J.J. Thomson

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J.J. Thomson

J.J. Thomson Biography

Joseph John Thomson (J.J. Thomson) was born on December 18,1856 in Maanchester, England, UK. His father, Joseph James Thomson, ran a specialist bookshop that had been in his family for three generations. His mother, Emma Swindells, came from a family that owned a cotton company. Thomson was interested in science, even when he was a little boy.

About J.J. Thomson

At the age of 14, J.J. became a student at Owens college, the university of Manchester. He studied mathematics, physics, and engineering. Joey's parents hoped that he would become an apprentice engineer with a locomotive company. His father died when J.J. was 16. The fees for engineering apprenticeships were high and his mother could not pay them. So, unfortunately, J.J. was not able to do that. In 1876, at age 19, he won a scholarship that took him to the University of Cambridge to study mathematics. Four years later, he graduated with high honors in his bachelors degree.



While Thomson continued to study at Cambridge, in 1882 he won the Adam's Prize, one of the unversity's most desired after prizes in mathematics. In 1833, he was awarded a master's degree in mathematics.The work that he was awarded with, both the Adam's Prize and his master's degree, had the title, A Treatise on the Motion of Vortex Rings. Although many building blocks have been discovered, Thomson's electron appears to be a truly significant particle that cannot be divided further. In 1906, Thomson was awarded the 1906 Nobel Prize in Physics for his discovery.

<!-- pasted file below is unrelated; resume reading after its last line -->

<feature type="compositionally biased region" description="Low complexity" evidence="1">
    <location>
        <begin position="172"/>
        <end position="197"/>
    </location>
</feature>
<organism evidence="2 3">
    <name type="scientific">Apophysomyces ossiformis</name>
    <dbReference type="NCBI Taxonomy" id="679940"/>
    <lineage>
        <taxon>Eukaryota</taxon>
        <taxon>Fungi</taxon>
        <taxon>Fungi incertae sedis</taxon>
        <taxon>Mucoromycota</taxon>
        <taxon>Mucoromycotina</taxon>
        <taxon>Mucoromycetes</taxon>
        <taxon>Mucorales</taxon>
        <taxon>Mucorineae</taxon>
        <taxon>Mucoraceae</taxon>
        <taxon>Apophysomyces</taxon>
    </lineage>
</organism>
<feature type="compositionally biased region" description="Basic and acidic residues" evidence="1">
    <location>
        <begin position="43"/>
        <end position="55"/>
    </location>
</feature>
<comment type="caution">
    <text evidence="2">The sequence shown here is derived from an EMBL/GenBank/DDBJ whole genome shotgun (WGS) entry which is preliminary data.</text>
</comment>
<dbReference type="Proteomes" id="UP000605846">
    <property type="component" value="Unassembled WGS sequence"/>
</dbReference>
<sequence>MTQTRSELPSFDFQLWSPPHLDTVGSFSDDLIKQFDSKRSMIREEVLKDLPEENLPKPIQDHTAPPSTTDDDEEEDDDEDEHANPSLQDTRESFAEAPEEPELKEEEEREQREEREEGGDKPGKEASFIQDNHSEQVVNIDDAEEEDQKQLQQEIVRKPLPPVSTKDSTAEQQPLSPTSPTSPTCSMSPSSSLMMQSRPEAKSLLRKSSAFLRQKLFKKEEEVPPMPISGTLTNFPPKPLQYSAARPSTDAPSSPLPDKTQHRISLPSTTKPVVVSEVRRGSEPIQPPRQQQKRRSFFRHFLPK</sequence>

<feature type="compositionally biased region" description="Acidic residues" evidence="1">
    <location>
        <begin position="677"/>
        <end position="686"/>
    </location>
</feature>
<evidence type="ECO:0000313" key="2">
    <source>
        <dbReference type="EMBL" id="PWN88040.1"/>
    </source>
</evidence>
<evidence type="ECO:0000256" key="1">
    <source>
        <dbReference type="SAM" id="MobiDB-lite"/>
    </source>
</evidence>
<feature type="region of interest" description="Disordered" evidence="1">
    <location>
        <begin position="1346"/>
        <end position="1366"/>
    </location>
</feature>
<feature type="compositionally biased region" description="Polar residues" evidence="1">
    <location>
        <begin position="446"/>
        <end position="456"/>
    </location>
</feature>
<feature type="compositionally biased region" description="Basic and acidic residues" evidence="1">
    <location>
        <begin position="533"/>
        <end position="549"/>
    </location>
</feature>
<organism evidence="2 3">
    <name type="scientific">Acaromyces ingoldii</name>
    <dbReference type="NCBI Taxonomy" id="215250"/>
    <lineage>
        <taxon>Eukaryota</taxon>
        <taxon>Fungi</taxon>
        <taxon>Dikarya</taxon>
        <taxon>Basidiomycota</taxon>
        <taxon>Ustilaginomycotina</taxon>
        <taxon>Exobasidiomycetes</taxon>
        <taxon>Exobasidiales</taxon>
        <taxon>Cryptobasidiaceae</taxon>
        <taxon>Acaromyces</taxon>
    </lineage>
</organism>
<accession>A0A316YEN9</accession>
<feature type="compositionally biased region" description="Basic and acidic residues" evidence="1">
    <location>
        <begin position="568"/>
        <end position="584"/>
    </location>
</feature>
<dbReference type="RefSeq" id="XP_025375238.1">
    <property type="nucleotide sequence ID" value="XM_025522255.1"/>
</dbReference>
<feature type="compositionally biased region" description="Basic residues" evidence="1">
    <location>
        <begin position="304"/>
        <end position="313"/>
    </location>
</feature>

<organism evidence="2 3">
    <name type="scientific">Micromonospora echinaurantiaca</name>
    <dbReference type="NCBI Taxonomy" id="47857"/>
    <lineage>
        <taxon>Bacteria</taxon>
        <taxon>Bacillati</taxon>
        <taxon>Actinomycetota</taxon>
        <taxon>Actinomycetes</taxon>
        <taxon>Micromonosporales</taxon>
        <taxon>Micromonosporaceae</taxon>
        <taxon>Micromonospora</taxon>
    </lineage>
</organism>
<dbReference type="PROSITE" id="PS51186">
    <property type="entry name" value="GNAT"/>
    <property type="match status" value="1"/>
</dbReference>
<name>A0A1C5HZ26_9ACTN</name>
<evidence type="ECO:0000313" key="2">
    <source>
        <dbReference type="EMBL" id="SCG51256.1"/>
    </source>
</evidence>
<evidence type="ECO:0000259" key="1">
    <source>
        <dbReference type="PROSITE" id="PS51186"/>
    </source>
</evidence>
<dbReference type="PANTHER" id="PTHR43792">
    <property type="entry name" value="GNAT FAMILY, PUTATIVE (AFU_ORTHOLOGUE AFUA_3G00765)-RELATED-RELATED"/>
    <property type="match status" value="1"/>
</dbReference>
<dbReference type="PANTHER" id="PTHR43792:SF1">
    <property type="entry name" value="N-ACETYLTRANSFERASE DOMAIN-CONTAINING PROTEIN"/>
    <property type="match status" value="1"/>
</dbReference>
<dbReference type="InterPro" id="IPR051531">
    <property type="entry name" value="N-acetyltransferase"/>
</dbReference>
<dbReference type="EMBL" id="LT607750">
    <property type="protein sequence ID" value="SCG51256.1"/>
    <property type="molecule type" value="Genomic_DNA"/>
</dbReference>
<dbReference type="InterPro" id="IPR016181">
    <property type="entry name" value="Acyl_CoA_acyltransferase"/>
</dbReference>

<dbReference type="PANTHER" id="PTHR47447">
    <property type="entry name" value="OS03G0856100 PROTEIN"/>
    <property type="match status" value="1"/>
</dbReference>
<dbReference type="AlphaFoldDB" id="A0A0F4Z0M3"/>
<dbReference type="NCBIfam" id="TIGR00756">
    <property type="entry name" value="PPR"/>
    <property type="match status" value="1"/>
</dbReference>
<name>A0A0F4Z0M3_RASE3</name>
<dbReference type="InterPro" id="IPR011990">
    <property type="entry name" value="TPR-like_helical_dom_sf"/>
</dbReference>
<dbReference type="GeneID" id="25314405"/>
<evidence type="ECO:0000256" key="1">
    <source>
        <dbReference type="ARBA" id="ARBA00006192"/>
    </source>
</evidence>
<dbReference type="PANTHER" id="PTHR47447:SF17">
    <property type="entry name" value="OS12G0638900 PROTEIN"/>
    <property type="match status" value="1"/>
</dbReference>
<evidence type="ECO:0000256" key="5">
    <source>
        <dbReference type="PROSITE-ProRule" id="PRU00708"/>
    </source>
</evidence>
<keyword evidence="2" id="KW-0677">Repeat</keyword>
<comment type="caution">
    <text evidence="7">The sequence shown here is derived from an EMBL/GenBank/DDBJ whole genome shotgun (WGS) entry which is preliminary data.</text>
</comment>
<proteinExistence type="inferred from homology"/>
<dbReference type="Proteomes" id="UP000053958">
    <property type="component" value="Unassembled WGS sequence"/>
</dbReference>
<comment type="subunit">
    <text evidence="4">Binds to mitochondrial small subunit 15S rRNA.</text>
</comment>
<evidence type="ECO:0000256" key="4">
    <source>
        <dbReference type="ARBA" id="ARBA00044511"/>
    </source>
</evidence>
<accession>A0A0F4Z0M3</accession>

When Thomson began his career, he decided he would picture atoms as a smoke ring and let mathematics take it from there since no one knew what atoms looked like. Along with his interest in atoms, Thomson began to have a serious interest in James Clerk Maxwell's equations, which revealed electricity and magnetism to be demonstration of a single force- the electormagnetic force- and had revealed light to be an electromagnetic wave. In 1893, at the age of 36, Thomson published Notes on Recent Researches in Electricity and Magnetism. This book is sometimes called Maxwell's Equations Volume 3 because it was building off of his work.

Beginning his Career...

In Thomson's time, it was known that atoms were involved in some way with electric charges, and that atoms could exist in ionic forms, carrying positive or negative charges. He knew this because in 1834, Michael Faraday made the word "ion" to account for charged electrodes. In 1891, George Johnstone Stoney had made the word electron to represent the essential unit of an electron charge. Although, he did not propose that the electron existed as a particle in its own self. He believed that it represented the smallest unit of charge an ionized atom could have. Atoms were still observed as indivisible.

In 1897, at age 40, Thomson created a now famous experiment with a cathode ray tube. Thomson allowed his cathode rays to travel through air instead of the usual vacuum. He was surprised at how far they could travel before they were stopped. This implied to him that the particles within the cathode rays were many times smaller than scientists had estimated atoms to be! The cathode rays were smaller than atoms!